Glass slumping is the process of heating a sheet of glass until it softens enough to take the shape of a mold. Some of the most dramatic results in warm glass are achieved by slumping.
To slump a fused piece, fuse and slump in two separate firings. Fuse the glass in the first firing; slump it in the second firing.
Here are a couple of questions and answers on slumping:
Q. How do you apply kiln wash or glass separator to stainless steel molds such as a bowl? For me, it always falls off.
A. Heat the stainless steel mold to 250 degrees F in your kiln, in an oven, or with a hair blow dryer. Then spray on the glass separator using an airbrush or even an inexpensive pesticide sprayer available from a building supply store. Shake the glass separator mixture often, because the particles settle to the bottom quickly.
If you heat the mold with a hair dryer, heat from the outside while you spray on the glass separator inside the mold.
The stainless steel mold shrinks more than the glass during cooling. For this reason do not use a stainless steel mold that has vertical sides, such as a steel cup. The sides must be slanted so that the glass can move upward as the stainless steel mold shrinks during cooling. If the glass is stuck inside the mold during cooling, the glass will break.
Q. My slumped bowl cracked. How do you tell if the glass cracked while it was heating up or while it was cooling down?
A. Cracks in slumped glass almost always form as the glass heats up. A hint from Bullseye Resource Center: Do the broken glass pieces fit together?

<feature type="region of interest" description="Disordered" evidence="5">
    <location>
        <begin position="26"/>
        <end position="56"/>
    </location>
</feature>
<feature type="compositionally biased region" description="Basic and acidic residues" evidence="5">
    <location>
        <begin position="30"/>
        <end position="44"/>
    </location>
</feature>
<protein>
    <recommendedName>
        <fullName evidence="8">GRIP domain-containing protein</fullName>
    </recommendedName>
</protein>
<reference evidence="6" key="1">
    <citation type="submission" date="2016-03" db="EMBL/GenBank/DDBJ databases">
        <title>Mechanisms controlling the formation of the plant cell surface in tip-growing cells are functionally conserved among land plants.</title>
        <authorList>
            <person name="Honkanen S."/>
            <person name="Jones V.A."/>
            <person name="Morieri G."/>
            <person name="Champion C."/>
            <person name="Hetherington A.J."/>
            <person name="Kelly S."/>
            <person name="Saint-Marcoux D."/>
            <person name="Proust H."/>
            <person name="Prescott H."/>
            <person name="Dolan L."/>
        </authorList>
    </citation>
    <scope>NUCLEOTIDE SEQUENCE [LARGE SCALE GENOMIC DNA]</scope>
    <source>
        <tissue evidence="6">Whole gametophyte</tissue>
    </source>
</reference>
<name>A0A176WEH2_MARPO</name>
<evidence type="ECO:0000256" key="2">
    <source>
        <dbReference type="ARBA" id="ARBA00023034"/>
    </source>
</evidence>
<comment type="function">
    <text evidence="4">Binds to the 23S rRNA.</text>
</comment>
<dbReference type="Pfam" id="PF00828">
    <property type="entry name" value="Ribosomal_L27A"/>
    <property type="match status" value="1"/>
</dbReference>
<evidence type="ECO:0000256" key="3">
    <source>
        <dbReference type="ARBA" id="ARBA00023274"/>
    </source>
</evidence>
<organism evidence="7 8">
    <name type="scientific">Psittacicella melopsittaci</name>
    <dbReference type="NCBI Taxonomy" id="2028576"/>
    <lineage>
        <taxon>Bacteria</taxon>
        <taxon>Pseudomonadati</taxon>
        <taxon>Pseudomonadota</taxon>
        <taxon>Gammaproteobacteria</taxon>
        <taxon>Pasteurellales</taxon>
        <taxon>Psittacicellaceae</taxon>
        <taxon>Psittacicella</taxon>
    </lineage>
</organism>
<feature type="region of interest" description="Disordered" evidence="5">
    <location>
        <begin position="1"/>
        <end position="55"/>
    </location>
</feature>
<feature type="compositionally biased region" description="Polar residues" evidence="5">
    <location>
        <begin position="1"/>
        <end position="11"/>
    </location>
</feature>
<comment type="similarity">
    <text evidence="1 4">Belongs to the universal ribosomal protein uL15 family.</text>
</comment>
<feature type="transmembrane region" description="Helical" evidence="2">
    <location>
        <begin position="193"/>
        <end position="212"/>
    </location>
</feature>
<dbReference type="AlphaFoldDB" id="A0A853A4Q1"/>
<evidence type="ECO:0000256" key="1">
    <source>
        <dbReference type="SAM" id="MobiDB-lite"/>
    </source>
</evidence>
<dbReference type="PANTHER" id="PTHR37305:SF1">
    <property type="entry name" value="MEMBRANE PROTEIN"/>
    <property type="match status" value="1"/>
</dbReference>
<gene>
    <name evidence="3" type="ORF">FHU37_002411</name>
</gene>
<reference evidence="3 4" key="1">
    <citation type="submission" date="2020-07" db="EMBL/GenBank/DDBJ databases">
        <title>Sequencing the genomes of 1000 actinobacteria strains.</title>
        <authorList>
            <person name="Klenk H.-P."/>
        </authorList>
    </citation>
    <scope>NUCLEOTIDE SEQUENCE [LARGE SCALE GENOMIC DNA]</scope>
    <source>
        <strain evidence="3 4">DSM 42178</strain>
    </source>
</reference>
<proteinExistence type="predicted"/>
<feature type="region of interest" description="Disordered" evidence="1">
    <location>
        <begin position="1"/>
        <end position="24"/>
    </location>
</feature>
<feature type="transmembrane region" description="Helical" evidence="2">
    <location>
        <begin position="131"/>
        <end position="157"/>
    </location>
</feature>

1) If the pieces do not fit, the glass broke while the kiln was heating up. The pieces do not fit because the glass deformed (slumped) after it broke.
2) If the pieces fit perfectly, the glass broke during cooling. The pieces fit because the glass broke after it had already deformed during slumping.
Last week’s kiln pointer was “Working with Silver Clay.” Don Pearse of Sunbury, Ohio shares additional pointers on firing silver clay:
“You can program a FULL rate to the specified firing temperature of the silver clay. After the prescribed hold time at that temperature, the kiln may be shut off and vented to cool quickly, or the silver may even be removed with long tongs and quenched if desired. (Wear proper protective clothing and glasses.)
“Do not fire the silver on the kiln shelf. It may leave a stain that will be picked up on glass in future firings. Fire the silver on a piece of unglazed tile. I also use a thick layer of dry kiln wash to help support curved silver pieces during firing.”
Thanks, Don, for the useful silver clay pointers.
I always enjoy being with kiln users, whether they fire glass, pottery, china, or silver clay. What they all have in common is the joy of creating. Frances Darby, who founded Paragon, told me, "They are the givers of the world."
When you fire a kiln, you are pursuing ancient forms of art. The Corning Glass Museum owns glass fused pieces dating back to the ancient Romans and Egyptians. Maybe a thousand years from now, long after other signs of our civilization have disappeared, your pieces, too, will appear in a museum.
With best wishes,
Arnold Howard Paragon Industries, L.P. - Better Designed Kilns 2011 South Town East Blvd. Mesquite, TX 75149-1122 Voice: 972-288-7557 & 800-876-4328 / Fax: 972-222-0646 firstname.lastname@example.org / www.paragonweb.com